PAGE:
that the circumstance of this Epistle 1. 1. Now, since there is no evidence to prove that this Epistle being first written in Hebrew, and then translated into Greek, by no means affects its genuineness and authenticity.s

was lost, it follows that it must be that which is now inscribed to III. The next object of inquiry respects the AUTHOR of this

the Hebrews. Epistle, some ascribing it to Barnabas, the companion of

(3.) That Paul wrote to them concerning the same topics Paul ; others to Clement of Rome, to the evangelist Luke, to which were the subjects of Peter's Epistle. Thus Peter writes Silas or Silvanus, or to Apollos; and the Christian church that by Christ are given to us all things pertaining to life and generally to the apostle Paul.

godliness (2 Pet. i. 3, 4.), and that Jesus Christ is the Son of Tertullian was the first who ascribed this Epistle to Bar- God, in whom the Father is well pleased with us, of whom the nabas, and his opinion was adopted by Cameron, and subse-prophets spoke. These very topics are copiously discussed in quently, by Dr. Storr; but it rests on mere conjecture, for Heb. i. to x. 19. Again, Peter exhorts them to faith and holiTertullian cites no authority, and does not even say that this ness (2 Pet. i. 5–16. ii. 15.); so also does Paul. (Heb. ii. 1-5. opinion was received by the church. He is also contradicted ii. 1. 6—19.) Peter shows the danger of apostasy (2 Pet. ii. by Clement of Alexandria, who mentions the Epistle to the 20, 21.), and so does the author of the Epistle to the Hebrews. Hebrews as Saint Paul's; to which we may add, that the (Heb. vi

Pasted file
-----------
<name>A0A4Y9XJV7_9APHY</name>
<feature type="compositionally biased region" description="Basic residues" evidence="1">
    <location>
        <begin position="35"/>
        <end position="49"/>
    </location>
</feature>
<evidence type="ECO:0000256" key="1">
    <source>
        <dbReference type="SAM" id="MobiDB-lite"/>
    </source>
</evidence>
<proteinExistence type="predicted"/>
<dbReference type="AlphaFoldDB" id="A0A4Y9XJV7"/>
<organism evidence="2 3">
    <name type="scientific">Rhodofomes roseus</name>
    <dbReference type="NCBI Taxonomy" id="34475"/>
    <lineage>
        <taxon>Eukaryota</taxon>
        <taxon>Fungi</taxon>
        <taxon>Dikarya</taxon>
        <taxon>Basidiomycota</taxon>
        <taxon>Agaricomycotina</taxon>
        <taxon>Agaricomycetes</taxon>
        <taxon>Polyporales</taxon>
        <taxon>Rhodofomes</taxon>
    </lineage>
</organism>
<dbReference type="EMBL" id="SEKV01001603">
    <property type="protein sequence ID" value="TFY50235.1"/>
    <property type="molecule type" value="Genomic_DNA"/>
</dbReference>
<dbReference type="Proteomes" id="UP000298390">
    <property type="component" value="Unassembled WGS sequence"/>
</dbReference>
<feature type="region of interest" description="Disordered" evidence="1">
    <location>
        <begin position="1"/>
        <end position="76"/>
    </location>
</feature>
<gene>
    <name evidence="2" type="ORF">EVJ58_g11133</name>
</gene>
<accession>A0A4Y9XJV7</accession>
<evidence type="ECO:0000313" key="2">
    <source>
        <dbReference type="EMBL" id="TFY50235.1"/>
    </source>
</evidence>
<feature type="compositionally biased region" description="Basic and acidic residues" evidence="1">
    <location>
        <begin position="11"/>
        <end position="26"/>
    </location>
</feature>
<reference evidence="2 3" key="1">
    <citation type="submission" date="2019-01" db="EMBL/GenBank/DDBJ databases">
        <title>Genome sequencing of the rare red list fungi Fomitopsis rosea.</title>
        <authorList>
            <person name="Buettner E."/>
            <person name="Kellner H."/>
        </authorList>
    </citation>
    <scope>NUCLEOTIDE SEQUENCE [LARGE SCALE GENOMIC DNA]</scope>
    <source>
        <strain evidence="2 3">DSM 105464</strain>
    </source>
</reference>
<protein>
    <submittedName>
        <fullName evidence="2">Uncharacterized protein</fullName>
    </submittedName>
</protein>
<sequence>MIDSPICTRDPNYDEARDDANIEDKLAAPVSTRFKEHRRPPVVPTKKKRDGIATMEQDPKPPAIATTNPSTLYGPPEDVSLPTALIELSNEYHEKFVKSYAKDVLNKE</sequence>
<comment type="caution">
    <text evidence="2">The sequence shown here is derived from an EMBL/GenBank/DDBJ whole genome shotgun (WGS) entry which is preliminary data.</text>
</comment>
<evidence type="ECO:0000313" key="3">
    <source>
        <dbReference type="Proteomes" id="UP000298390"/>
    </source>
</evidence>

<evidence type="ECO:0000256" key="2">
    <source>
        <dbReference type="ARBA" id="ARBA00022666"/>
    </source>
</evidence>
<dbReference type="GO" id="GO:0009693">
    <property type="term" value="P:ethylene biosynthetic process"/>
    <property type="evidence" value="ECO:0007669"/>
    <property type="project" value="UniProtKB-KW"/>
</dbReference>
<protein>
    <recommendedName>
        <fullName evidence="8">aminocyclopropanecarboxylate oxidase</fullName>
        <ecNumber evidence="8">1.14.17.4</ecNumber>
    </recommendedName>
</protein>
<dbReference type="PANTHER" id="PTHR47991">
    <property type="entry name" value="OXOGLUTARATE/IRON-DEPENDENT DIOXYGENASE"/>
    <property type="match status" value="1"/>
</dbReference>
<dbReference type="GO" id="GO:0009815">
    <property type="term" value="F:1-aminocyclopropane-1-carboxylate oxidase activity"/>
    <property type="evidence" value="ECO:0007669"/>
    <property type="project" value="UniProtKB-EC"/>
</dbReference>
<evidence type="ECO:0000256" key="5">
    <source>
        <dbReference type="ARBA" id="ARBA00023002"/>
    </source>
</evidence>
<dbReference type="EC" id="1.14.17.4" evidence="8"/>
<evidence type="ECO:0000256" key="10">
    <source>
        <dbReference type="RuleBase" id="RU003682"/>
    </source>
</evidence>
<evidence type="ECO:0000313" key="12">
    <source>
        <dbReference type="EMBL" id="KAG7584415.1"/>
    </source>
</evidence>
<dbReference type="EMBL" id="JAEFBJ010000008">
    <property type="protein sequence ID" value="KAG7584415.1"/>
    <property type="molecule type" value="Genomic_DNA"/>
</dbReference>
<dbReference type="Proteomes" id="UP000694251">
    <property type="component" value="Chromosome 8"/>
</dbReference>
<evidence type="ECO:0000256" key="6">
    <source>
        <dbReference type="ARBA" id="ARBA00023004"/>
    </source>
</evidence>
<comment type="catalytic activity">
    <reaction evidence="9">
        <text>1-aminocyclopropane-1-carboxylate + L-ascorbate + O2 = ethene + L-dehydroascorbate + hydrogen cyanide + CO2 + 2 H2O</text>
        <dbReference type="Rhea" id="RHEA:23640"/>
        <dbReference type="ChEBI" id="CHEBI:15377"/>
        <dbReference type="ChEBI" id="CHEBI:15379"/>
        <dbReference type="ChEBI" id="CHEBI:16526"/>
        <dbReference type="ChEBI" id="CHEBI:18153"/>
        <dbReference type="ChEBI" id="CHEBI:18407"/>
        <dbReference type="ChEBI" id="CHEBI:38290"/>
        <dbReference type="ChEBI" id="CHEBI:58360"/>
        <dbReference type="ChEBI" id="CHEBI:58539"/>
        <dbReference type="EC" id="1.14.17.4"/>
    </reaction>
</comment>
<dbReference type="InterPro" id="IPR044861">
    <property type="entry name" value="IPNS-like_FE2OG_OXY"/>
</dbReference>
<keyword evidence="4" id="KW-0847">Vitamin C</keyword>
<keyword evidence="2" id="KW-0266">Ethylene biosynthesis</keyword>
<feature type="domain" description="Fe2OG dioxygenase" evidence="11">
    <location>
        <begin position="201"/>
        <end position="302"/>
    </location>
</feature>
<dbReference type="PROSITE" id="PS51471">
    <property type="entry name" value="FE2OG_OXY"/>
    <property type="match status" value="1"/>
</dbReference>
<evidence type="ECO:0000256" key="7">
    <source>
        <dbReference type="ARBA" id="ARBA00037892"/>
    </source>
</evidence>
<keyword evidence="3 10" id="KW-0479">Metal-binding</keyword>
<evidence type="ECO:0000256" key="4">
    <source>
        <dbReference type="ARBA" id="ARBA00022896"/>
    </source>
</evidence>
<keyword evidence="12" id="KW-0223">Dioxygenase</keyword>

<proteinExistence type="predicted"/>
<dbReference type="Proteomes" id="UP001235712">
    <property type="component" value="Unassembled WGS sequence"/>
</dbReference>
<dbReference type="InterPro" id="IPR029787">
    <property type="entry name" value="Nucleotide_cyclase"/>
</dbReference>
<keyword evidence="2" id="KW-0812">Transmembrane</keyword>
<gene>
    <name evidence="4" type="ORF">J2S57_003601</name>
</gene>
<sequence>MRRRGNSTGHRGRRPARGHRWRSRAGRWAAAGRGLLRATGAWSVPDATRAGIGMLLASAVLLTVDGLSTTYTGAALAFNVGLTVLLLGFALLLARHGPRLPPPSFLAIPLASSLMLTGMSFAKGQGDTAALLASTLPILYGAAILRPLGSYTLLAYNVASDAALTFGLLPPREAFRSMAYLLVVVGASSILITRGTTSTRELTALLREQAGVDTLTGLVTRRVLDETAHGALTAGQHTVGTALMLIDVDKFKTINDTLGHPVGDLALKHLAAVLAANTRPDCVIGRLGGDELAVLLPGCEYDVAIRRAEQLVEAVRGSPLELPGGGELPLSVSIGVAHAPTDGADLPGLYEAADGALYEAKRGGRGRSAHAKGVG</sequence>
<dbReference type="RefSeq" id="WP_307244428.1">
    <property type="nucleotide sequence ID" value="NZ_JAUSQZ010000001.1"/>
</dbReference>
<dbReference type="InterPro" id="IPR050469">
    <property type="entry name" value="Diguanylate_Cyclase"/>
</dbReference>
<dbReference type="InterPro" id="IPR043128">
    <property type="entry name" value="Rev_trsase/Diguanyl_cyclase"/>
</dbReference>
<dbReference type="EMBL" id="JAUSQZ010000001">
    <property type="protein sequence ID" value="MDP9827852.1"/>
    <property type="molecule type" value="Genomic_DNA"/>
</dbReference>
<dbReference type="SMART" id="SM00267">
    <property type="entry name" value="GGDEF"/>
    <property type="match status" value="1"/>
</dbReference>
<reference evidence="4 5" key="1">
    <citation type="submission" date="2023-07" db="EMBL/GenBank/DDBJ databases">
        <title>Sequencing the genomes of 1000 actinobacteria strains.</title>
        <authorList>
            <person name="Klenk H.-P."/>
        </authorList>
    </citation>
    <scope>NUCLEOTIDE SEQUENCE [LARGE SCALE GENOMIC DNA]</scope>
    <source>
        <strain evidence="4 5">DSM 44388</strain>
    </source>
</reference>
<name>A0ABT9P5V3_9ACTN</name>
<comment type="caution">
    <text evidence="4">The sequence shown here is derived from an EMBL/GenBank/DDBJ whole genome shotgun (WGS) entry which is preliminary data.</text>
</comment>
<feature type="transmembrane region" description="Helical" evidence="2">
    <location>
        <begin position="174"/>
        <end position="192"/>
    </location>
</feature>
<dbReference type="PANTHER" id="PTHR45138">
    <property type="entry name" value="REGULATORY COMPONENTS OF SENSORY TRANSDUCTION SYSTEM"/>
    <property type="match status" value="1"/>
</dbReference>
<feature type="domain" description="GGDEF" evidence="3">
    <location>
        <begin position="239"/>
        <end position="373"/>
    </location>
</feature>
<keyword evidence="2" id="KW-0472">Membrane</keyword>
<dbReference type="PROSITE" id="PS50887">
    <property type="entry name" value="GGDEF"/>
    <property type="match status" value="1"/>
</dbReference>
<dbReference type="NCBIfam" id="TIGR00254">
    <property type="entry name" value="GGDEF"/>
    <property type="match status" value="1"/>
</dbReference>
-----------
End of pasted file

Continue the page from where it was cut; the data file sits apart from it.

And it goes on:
. 4—9.) style of the Epistle ascribed to Barnabas differs so widely (4.) In the Epistle mentioned by Peter, he seems to ascribe to from that of the letter to the Hebrews, as to prove that it Paul an eminency of wisdom. It was, he says, wrinen accordcould not have been written by him. Further, it appears ing to the wisdom given to him. As Paul made use of that wisfrom Heb. xiii. 24. that this Epistle was written from Italy, dom which had been conferred on him in writing all his other where there is no evidence that Barnabas ever went. Phi- Epistles, so there is no doubt that he exerted the same wisdom, lastries6 relates, that at the end of the fourth century, many zeal, and love in writing the Epistle to the Hebrews: but, in the persons attributed this Epistle to Clement of Rome; but this passage now under consideration, Peter eminently distinguishes notion is contradicted by the fact that Clement has himself that apostle's wisdom. He does not refer to Paul's spiritual repeatedly quoted this Epistle.

wisdom in general, in the knowledge of the will of God and of The same author also informs us that some ascribed it to the mysteries of the Gospel; but he particularly alludes to the Luke; and this hypothesis has been adopted by Grotius and especial holy prudence which Paul has displayed in the compoby Janssens, on account of a supposed resemblance of style sition of the Epistle to the Hebrews, whom the structure of his between the Epistle to the Hebrews and the writings of arguments was singularly adapted to convince, if unbelievers': Luke, and especially on account of the greater elegance of while his warnings and encouragements were admirably całeustyle and choice of words discoverable in this Epistle. than is lated to animate the believing Hebrews to constancy and fortitude to be found in Paul's other letters. But to this hypothesis in the faith of the Gospel. At the same, time nothing more there are several objections. For, 1. Luke was a Gentile by clearly shows the singular wisdom, which Peter asserts to be birth, and could not have acquired that intimate knowledge manifest in this letter, than Paul's condescension to the capaof the Hebrew literature and religion which Paul possessed, cities, prejudices, and affections of those te whom he wrote and who was instructed by Gamaliel and other celebrated Jewish whom he constantly urged with their own principles and conteachers. 2. If Luke wrote this Epistle, why did he not rather ascribe it to the Greeks, who were his countrymen ? 3. Ecclesiastical antiquity is totally silent concerning this